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Thrive Therapy & Counseling provides high quality therapy to Highly Sensitive People and to kids, teens or adults struggling with anxiety, depression or self-esteem.

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This blog is written by a therapist in midtown Sacramento and focuses on the concerns and struggles of highly sensitive people (HSPs) and of kids, teens and adults struggling with depression, anxiety or just trying to figure out what they want for themselves.  There's help and hope through counseling and therapy!

Tips from a Child Therapist: Managing Homework Stress

Ivy Griffin

It’s 7:46pm. Dinner’s over, dishes are loaded, and you’re ready to relax to some much needed TV Zen time. Scandal is on tonight which fills your heart with glee, and you wonder if you’re feeling in a white or red wine mood. Then another thought hits you— your son hasn’t finished his math homework yet. All thoughts of relaxing with a glass of wine are dashed and anxiety steps in instead of Olivia Pope. A sense of dread fills you because you know that convincing your son to finish his homework is gonna be rough. It shouldn’t be this hard, right? But it is.

 Let me tell you—you are not alone. Most parents struggle with the dreaded homework time. Children from the ages five and up experience the pressures of homework. And every parent, at one point or another has experienced their child’s anxiety around it. Most of the time the child or teen is frustrated either by the type or amount of homework they have. Either way you look at it, homework is stressful.

Stress at a young age can lead to an array of issues later in life. So as a parent—what do you do? Well, good question. First, you address the type of homework your child has the most anxiety around. Have them start this assignment first with you there in a supporting role. This does not mean you get to do their homework for them. It simply means you can help in brief moments and with loving encouragement.

Stress impacts the brain tremendously. So they can sometimes get ‘stuck’ on their homework, causing more anxiety to build. My recommendation is to guide your child through a couple deep breaths, have them relax, and start again. Maybe even let them play outside for twenty minutes before you have them sit back down.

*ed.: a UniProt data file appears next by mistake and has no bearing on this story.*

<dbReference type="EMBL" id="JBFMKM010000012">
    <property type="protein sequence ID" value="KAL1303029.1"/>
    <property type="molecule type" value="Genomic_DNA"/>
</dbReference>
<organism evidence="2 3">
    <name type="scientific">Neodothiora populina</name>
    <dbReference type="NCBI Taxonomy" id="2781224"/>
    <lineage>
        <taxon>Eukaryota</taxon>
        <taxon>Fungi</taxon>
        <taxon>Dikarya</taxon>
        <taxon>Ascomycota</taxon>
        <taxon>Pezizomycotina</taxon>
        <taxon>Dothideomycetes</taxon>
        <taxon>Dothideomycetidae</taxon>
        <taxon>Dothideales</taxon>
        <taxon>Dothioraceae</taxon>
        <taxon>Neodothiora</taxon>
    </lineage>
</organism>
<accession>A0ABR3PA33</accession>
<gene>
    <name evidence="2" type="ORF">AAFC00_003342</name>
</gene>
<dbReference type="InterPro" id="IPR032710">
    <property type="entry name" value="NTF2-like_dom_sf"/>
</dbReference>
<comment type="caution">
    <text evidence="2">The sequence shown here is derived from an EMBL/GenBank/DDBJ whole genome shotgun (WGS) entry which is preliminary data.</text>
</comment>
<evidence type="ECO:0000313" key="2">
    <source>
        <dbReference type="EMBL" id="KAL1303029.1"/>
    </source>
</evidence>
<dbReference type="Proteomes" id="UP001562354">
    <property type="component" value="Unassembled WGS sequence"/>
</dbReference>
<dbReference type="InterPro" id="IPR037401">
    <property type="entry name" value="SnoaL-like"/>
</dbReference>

As adults are allowed to cope in our different ways from stress at work, either by walking to the local Starbucks, talking with co-workers or heck—we check our Facebook! But we know that we still have to power through the stress and finish the work. Kids don’t understand this yet. Their brains are still learning and growing. We cope as adults with a quick Instagram check or email to a friend. Children are learning to cope with stress. Teach them that a quick break to shoot a couple basketball hoops or taking the dog for a walk is okay! Be sure to put limits on these breaks and eventually they will be able to do it themselves.

Now to address the amount of homework. Unfortunately as the child ages, the amount of homework also goes up. Too much homework can actually have detrimental side effects to children and teens such as, sleep deprivation, headaches, stomachaches, exhaustion, weight-loss, and stress—lots and lots of stress. If you feel that the amount of homework is getting in the way of family time, or causing too much anxiety in your child—talk to your school. Get involved and become pro-active! I recommend the books: “The Case Against Homework: How Homework Is Hurting Children and What Parents Can Do About It” by Sarah Bennett, and “The Homework Myth: Why Our Kids Get Too Much of a Bad Thing” by Alfie Kohn. Also check out the documentary on Netflix titled "A Race to Nowhere." 

At the end of the night, it’s not just you who wants to kick back and relax. Your kid does too! But unlike you, they have homework. Stress is inevitable for all of us. It is how we learn to deal with our stress that makes us successful—not the homework.   

By Arielle Grossman